Letter | Published:

Motoneurone counts in Xenopus frogs reared with one bilaterally-innervated hindlimb

Abstract

The death of large numbers of young neurones is a striking feature in the developing nervous system. Many authors have postulated that the neurones are produced in excess of the numbers that their target tissues can support, forcing them to compete for survival1–3. Observations on developing limb motoneurones (ventral horn cells) in both frogs and chicks seem to support this hypothesis. Normally, one-half to three-quarters of ventral horn cells die as limb movements begin4,5, but some of these (up to 25% in chicks, 7% in frogs) can be rescued by the provision of supernumerary limb buds before motor axon outgrowth begins6–10. Conversely, amputation of the limb bud causes an increased death rate approaching 100% (refs 4,11). The crucial test of the hypothesis depends on its prediction that the limb should limit the number of surviving motoneurones, and here I have attempted to make the test. For this, both sides of the spinal cord were forced to project to a single hind limb bud well before the onset of ventral horn cell death. It was found that the combined total of surviving motoneurones (right plus left sides) projecting to the single limb exceeded the number that projects to one limb in normal animals by up to 100%. It is concluded that the limb does not limit the number of survivors, and therefore the hypothesis is refuted, at least for ventral horn cells. It now seems more likely that motoneurone numbers are determined either by the need to eliminate ventral horn cells not connected with appropriate limb regions, or by factors operating within the central nervous system.

Access optionsAccess options

Rent or Buy article

Get time limited or full article access on ReadCube.

from$8.99

All prices are NET prices.

References

  1. 1

    Cowan, W. M. in Development and Ageing in the Nervous System (ed. Rochstein, M.) (Academic, New York, 1973).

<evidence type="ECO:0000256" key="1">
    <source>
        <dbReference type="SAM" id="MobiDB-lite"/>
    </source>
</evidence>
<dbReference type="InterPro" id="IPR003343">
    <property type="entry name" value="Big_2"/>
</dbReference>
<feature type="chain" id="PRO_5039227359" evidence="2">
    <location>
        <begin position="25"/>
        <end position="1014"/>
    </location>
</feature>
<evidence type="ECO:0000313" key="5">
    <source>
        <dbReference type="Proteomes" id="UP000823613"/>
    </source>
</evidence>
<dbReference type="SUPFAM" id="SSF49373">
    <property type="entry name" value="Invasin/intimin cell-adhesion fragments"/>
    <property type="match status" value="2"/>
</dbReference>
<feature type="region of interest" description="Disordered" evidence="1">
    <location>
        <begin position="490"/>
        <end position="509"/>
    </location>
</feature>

2. 2

    Landmesser, L. & Pilar, G. Fedn Proc. 37, 2016–2022 (1978).

  3. 3

    Pittman, R. & Oppenheim, R. W. J. comp. Neurol. 187, 425–446 (1979).

  4. 4

    Prestige, M. C. J. Embryol. exp. Morph. 18, 359–387 (1967).

  5. 5

    Hamburger, V. J. comp. Neurol. 160, 535–546 (1975).

  6. 6

    Beuker, E. D. Anat. Rec. 93, 323–331 (1945).

  7. 7

    Hollyday, M. & Hamburger, V. J. comp. Neurol. 170, 311–320 (1976).

  8. 8

    Hollyday, M. & Mendell, L. Expl Neurol. 51, 316–329 (1976).

  9. 9

    Lamb, A. H. J. Embryol. exp. Morph. 49, 13–16 (1979).

  10. 10

    Pollack, E. D. Teratology 2, 159–162 (1969).

  11. 11

    Hamburger, V. Am. J. Anat. 102, 365–410 (1958).

  12. 12

    Nieuwkoop, P. D. & Faber, J. (eds) Normal Table of Xenopus Laevis (Daudin) (North Holland, Amsterdam, 1967).

  13. 13

    Lamb, A. H. Brain Res. 67, 527–530 (1974).

  14. 14

    Lamb, A. H. Brain Res. 134, 197–212 (1977).

  15. 15

    Lamb, A. H. Devl Biol. 71, 8–21 (1979).

  16. 16

    Prestige, M. C. & Wilson, M. A. J. Embryol. exp. Morph. 32, 819–833 (1974).

  17. 17

    Oppenheim, R. W., Chu Wang, I.-W.u & Maderdrut, J. L. J. comp. Neurol. 177, 33–112 (1978).

  18. 18

    Morris, D. G. J. Neurophysiol. 41, 1450–1465 (1978).

  19. 19

    Stirling, R. V. & Summerbell, D. Nature 278, 640–642 (1979).

  20. 20

    Horder, T. J. Zoon 6, 181–192 (1978).

Download references

Author information

Rights and permissions

Reprints and Permissions

About this article

Further reading

Comments

By submitting a comment you agree to abide by our Terms and Community Guidelines. If you find something abusive or that does not comply with our terms or guidelines please flag it as inappropriate.